TUM Brussels Insights

The new EU Commission and universities: a union that strives for more

February 3, 2020

The new European Commission under President Ursula von der Leyen (Germany) started its work on December 1, 2019. Under the theme, 'A Union that strives for more’, Von der Leyen and 26 commissioners from all over Europe have started their tasks for the next five years. A total of six priorities will serve as the guiding principle for their program. But what will this mean for the future of the European research and university landscape?

In addition to the 'European Green Deal', 'An economy that works for people' and 'A Europe fit for the digital age', the new Commission also defined ‘Promoting our European way of life ',' A stronger Europe in the world 'and ' A new push for European democracy ' as at the center of their work.

The knowledge triangle steered under one roof

If you look at the priorities of the Von der Leyen Commission, two priorities are of particular interest to the research landscape in Europe. With the European Green Deal, the Commission intends to take measures to transform Europe into a climate-neutral continent by 2050. To this end, the Commission wants to curb pollution, develop clean products and technologies, strengthen the circular economy, and decarbonize buildings and mobility. The focus of 'A Europe fit for the digital age' is data protection, better access to goods and services and the right environment for digital networks.

The future European Framework Program for Research and Innovation (Horizon Europe) will play a key role in providing scientific ideas for these issues. Here, the priorities of the Commission are translated into calls for proposals. In order for research, innovation, and education to interlock even more efficiently in the future, the entire knowledge triangle will be managed under one roof in the next five years: Mariya Gabriel (Bulgaria) is the new Commissioner for Innovation, Research, Culture, Education, and Youth. In this role, she will not only be responsible for Horizon Europe, but also for the future Erasmus program generation.

EuroTech: An alliance that strives for more

Since 2015, the EuroTech Universities Alliance has anchored its activities in fast developing research and innovation areas, where the partner universities offer complementary strengths in education and research. Areas, which are of high relevance to Europe’s industrial leadership, as they have the potential to provide solutions to the grand societal challenges of the 21st century. Combining excellent talent and unique learning and research environments, the EuroTech Universities engage in establishing dynamic, interdisciplinary networks with active participation of faculty, students, and industrial partners.

To increase their impact, the six institutions’ presidents jointly defined new Focus Areas for their collaboration: ‘Sustainable Society’, ‘AI for Engineering Systems’ and ‘Additive Manufacturing’. These new fields share a strong sustainability focus  and will complement the successful existing focus areas ‘Health and Bio Engineering’ and ‘Innovation and Entrepreneurship’.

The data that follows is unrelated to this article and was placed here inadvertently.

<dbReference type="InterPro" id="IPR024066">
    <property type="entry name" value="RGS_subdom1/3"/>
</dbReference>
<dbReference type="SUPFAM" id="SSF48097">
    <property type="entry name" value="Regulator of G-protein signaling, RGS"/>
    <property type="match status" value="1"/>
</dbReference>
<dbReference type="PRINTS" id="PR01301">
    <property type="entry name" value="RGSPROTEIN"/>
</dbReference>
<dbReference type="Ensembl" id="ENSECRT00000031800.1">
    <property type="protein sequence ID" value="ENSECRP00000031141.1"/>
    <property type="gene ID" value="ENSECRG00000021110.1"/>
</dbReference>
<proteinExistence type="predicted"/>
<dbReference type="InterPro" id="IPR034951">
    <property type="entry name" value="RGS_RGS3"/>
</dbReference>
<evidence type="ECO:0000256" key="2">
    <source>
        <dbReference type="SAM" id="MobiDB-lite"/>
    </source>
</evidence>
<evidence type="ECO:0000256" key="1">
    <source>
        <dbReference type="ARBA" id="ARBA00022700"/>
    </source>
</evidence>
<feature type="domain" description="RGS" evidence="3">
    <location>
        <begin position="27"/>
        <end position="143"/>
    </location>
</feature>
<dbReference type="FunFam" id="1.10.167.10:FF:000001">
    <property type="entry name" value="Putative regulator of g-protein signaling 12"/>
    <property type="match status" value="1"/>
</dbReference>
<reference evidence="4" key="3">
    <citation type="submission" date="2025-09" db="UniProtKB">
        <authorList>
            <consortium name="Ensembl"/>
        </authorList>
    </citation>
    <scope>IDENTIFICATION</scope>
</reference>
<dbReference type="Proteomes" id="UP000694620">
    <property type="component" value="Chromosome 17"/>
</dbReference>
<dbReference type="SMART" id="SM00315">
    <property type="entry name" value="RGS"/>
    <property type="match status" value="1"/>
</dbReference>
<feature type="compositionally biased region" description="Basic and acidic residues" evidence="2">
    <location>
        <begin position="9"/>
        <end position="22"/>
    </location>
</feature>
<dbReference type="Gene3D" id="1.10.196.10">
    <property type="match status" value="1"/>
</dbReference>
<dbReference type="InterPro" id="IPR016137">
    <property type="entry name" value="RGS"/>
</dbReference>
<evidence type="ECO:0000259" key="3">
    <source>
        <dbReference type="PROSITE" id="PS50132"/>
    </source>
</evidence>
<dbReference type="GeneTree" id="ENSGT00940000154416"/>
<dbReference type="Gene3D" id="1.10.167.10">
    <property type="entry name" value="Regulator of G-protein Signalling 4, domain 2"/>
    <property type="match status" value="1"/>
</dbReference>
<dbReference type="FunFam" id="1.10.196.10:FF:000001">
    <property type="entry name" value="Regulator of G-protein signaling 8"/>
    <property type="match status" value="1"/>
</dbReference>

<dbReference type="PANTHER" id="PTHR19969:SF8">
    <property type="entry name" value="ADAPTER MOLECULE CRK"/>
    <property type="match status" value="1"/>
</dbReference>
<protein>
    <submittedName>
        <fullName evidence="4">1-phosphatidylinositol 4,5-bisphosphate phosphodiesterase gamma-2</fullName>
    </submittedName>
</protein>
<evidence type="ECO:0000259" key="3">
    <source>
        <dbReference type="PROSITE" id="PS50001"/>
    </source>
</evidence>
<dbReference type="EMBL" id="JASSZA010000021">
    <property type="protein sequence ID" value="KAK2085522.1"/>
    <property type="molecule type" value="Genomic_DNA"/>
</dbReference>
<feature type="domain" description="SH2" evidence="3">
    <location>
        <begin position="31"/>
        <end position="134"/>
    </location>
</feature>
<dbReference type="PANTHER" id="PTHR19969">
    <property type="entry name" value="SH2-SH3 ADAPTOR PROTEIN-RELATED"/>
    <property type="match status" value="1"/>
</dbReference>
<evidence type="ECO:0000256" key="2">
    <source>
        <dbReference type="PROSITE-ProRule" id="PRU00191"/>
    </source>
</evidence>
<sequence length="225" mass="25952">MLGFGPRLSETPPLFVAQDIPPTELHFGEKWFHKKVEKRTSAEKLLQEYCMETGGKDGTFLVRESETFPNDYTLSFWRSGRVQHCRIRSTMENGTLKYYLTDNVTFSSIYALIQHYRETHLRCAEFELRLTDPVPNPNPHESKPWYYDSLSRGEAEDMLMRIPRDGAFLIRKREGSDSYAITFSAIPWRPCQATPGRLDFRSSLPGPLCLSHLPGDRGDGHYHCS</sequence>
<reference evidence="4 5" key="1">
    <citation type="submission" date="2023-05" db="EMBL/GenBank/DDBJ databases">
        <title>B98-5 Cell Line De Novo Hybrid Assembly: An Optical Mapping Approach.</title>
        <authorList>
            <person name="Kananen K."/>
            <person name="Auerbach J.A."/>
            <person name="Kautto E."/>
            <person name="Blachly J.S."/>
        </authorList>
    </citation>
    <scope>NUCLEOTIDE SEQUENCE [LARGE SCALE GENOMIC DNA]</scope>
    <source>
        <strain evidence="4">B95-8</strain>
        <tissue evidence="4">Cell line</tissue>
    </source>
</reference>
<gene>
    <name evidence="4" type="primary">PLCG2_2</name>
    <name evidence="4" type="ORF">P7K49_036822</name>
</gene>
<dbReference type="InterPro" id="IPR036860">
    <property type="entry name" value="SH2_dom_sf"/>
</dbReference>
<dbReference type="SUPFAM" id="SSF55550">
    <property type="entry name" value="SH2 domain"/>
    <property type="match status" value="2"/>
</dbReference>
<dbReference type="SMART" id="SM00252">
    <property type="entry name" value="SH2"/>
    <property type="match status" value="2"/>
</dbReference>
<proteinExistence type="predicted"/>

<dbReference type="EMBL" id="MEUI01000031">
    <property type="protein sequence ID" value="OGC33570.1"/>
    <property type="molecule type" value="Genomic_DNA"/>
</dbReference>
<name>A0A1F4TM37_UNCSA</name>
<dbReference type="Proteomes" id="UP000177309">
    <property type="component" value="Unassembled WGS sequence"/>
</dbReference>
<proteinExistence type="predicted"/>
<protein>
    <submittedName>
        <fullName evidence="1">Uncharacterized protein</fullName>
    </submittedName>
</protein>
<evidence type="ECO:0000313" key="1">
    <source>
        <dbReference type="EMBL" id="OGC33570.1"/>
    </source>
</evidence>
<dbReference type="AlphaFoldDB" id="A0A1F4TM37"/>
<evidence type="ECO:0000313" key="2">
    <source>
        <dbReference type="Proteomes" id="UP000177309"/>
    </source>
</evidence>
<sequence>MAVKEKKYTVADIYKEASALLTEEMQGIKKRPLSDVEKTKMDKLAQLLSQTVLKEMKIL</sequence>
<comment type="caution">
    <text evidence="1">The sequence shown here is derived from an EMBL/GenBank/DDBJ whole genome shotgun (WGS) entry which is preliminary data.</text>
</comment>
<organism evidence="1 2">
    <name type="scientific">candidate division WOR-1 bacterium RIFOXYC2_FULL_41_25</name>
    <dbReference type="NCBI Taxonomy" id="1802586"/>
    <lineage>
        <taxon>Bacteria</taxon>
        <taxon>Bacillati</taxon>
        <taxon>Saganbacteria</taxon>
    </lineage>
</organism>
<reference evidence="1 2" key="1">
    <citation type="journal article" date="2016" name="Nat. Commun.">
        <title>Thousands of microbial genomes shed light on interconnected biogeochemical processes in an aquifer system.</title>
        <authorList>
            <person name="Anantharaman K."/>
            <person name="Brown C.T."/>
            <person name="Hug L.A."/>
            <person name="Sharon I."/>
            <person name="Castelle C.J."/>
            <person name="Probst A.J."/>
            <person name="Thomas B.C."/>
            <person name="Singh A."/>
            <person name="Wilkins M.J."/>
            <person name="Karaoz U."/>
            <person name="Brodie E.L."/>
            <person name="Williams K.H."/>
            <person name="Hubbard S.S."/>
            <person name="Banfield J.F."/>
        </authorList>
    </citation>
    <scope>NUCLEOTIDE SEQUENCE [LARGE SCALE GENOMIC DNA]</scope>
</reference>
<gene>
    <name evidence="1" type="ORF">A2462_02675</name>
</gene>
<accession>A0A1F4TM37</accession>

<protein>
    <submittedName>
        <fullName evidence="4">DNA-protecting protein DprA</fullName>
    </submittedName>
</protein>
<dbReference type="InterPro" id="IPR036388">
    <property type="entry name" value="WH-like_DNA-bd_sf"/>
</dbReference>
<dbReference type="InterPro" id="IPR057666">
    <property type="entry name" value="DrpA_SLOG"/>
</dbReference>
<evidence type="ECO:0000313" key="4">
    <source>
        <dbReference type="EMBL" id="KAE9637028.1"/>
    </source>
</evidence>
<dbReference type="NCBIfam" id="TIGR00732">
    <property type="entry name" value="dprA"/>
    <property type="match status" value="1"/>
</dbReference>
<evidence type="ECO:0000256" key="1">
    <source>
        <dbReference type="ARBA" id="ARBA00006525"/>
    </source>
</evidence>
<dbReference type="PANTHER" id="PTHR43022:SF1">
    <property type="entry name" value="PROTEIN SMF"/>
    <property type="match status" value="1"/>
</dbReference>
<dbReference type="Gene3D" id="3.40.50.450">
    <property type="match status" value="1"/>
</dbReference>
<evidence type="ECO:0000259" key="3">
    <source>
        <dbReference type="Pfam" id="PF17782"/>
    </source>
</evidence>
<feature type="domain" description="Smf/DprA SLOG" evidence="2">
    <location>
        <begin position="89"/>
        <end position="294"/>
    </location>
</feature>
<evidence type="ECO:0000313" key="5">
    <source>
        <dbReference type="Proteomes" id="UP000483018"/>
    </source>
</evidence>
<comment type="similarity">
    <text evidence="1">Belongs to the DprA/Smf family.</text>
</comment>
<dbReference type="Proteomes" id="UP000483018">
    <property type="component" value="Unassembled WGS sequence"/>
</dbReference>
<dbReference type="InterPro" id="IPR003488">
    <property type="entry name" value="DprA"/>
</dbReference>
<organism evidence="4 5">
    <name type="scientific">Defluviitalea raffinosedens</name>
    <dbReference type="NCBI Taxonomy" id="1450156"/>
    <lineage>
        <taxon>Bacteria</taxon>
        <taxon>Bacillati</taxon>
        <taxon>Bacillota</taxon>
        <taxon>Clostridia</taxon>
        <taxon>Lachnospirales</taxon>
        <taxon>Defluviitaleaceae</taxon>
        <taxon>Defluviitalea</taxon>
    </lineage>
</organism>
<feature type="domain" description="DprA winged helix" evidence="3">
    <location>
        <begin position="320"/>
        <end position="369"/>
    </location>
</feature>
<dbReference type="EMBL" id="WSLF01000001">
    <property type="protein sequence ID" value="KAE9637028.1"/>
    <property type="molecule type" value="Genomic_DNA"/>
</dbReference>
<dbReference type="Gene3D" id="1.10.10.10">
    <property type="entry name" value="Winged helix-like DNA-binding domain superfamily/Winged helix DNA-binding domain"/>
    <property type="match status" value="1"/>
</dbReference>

TUM looks at solutions for Europe's big challenges

In the Agenda 2030, the future concept of TUM – a founding member of the EuroTech Universities Alliance –, different scientific focus topics and restructurings are set out that will put TUM in an excellent position in order to respond to modern issues in an agile and efficient manner together with its strong partners.

With its agenda TUM.Additive, TUM is kicking off a comprehensive research focus on additive manufacturing. Together with high-tech partners in industry, TUM founded the ‘Bavarian Additive Manufacturing Cluster’ with the aim of establishing Bavaria as the prominent economic region for (digital) manufacturing technologies. Computer science, robotics and machine intelligence are also central research areas at TUM. Numerous outstanding scientists conduct research at the Munich School of Robotics and Machine Intelligence (MSRM), founded in 2017. In addition, TUM established a new research institute for ethics in artificial intelligence in 2019. The Campus Straubing for Biotechnology and Sustainability is one of five Integrative Research Centers at TUM. Its focus in research and teaching makes the new center unique: It will concentrate on renewable resources, biotechnology and bioeconomy. For this, unique interdisciplinary degree programs will be established that are only offered by TUM in Straubing.

Conclusion: EuroTech is well positioned for common goals

With their focus themes and centers, researchers at TUM are well positioned to find solutions for the priorities of the new EU Commission and the major societal challenges in Europe. Together with the partners of the EuroTech Universities Alliance and the newly defined Focus Areas of the Alliance, TUM is in an excellent position to be able to achieve impact for Europe that goes hand in hand with the EU’s political priorities. Together, excellent scientists from all six partners will develop new technologies in the future fields. For this purpose, the Brussels liaison office regularly hosts workshops to encourage cooperation on various topics. In addition, a joint office in Europe's capital guarantees that TUM is in constant exchange with the European institutions.

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